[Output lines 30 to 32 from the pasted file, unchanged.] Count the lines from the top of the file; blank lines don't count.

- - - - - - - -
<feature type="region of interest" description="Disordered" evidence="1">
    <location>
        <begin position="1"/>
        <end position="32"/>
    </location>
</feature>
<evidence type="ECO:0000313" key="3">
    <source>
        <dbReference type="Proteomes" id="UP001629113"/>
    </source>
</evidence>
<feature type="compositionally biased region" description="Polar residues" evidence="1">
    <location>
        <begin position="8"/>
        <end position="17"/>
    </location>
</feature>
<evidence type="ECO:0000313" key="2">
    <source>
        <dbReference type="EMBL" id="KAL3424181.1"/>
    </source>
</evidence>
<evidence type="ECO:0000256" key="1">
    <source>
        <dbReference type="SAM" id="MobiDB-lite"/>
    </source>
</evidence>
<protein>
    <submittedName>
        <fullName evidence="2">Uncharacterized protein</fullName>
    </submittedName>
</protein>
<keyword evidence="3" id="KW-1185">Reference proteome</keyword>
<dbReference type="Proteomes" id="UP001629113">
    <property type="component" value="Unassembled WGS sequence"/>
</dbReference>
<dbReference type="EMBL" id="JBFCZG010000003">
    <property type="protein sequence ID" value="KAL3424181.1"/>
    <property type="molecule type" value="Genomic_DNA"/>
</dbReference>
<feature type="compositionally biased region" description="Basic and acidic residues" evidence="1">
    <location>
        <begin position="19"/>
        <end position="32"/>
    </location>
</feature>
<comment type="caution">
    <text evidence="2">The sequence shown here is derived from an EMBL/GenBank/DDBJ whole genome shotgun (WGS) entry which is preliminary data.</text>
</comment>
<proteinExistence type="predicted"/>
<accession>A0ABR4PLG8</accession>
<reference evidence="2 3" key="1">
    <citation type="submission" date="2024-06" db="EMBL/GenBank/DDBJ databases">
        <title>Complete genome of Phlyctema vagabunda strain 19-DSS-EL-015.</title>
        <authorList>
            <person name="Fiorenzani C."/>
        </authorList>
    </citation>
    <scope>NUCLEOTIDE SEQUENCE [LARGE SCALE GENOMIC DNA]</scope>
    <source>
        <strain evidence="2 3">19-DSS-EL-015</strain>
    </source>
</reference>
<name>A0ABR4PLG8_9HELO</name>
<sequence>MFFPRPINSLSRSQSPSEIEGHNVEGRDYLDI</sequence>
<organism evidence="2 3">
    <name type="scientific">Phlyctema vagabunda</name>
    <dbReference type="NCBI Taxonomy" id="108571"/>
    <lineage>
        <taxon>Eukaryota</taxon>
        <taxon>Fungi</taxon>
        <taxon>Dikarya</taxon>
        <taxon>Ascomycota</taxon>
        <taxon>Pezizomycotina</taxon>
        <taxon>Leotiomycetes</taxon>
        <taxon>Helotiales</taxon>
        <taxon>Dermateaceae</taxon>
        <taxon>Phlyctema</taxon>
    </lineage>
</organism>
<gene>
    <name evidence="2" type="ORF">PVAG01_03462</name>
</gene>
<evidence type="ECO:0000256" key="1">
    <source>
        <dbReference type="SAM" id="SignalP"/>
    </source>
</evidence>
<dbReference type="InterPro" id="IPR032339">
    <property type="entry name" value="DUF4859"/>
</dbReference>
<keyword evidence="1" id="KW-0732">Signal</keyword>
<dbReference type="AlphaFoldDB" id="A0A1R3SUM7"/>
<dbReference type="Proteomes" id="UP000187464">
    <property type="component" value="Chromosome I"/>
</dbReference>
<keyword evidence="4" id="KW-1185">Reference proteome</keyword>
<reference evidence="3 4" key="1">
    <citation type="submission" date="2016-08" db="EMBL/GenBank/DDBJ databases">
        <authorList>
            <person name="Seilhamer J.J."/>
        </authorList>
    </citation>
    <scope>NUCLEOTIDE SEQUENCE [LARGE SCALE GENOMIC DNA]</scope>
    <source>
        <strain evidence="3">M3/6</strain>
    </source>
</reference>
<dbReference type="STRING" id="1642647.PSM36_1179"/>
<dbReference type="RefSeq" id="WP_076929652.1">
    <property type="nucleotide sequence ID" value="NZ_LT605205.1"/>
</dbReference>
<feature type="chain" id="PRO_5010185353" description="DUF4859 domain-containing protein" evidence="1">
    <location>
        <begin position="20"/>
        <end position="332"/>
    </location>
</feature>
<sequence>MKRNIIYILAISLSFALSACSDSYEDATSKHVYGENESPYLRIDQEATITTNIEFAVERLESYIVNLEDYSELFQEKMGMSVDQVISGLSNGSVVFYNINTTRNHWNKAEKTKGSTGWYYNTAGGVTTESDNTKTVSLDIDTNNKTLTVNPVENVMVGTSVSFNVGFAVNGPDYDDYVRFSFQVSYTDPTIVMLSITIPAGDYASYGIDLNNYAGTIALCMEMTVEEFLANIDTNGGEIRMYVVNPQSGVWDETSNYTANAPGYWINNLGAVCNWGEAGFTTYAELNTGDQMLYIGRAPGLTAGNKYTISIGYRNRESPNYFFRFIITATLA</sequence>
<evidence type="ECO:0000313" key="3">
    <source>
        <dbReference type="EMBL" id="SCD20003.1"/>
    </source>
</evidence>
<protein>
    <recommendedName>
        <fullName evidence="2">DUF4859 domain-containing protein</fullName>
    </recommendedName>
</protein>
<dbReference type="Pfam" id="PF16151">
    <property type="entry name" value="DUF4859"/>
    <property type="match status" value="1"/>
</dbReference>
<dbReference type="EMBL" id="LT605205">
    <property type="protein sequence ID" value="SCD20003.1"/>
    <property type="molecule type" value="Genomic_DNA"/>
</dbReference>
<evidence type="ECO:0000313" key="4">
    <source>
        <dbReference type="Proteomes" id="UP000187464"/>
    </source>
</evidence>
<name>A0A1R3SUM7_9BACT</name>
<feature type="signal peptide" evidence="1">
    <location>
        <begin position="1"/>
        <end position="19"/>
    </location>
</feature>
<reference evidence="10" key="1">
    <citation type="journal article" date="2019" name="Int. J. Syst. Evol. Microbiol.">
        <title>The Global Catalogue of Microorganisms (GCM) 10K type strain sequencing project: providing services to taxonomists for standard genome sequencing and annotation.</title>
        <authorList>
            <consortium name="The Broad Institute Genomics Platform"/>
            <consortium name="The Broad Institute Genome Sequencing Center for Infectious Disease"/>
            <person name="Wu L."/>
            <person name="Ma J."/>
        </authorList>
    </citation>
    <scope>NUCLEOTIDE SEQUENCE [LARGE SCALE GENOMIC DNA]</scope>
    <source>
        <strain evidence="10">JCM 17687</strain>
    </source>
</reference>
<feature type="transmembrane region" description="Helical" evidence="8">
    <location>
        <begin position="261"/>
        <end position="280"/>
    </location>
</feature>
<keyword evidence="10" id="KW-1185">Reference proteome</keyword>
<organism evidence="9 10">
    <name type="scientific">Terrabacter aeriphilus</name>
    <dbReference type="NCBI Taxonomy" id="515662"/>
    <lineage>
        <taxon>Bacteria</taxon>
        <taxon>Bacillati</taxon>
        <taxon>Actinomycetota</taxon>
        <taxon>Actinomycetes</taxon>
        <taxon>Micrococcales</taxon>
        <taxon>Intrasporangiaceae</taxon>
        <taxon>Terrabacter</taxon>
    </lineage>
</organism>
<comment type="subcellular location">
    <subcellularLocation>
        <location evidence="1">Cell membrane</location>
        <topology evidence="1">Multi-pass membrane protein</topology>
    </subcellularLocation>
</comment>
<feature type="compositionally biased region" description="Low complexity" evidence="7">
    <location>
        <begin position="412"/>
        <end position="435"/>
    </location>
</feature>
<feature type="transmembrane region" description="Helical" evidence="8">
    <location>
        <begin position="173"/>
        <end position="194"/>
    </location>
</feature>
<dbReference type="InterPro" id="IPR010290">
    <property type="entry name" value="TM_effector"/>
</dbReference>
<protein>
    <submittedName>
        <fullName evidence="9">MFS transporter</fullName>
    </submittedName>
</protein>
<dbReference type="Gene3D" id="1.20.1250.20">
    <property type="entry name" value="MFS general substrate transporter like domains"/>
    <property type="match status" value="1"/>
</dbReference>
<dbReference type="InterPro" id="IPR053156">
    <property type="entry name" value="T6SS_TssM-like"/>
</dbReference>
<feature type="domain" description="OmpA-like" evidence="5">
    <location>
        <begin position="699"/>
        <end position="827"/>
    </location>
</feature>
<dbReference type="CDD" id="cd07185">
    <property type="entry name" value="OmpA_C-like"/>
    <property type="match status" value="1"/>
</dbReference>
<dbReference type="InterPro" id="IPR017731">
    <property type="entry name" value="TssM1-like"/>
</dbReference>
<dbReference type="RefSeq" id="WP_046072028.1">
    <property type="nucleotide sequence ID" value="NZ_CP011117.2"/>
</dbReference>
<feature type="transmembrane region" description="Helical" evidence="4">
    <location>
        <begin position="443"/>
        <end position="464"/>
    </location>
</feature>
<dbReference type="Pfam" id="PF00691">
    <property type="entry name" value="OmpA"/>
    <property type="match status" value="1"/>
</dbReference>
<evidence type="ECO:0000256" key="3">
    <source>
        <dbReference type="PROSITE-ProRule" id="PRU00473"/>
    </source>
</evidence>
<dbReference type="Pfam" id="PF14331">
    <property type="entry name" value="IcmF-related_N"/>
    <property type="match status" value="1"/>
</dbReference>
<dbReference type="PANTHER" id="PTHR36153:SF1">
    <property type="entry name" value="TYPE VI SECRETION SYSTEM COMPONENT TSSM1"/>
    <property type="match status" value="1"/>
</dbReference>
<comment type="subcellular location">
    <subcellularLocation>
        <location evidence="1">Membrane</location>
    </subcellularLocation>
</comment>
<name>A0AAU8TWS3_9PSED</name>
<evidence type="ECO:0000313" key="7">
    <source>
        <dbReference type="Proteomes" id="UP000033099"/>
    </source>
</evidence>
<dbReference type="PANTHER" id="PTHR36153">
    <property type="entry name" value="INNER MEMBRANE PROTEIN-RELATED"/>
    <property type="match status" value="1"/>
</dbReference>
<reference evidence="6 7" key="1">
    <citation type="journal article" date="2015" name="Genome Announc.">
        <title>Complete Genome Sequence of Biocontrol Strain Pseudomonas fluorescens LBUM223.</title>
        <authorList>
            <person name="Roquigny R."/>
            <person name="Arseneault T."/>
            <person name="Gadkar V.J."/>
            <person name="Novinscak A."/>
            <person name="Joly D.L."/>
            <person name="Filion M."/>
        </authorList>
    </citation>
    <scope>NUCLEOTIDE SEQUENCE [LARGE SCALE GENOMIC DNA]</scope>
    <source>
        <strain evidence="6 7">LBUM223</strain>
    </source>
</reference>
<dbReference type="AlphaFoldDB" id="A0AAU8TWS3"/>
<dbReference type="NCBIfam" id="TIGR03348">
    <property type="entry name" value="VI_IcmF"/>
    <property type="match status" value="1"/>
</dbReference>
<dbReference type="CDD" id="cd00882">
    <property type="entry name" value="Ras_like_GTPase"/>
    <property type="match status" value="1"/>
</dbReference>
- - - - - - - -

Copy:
        <fullName evidence="2">Uncharacterized protein</fullName>
    </submittedName>
</protein>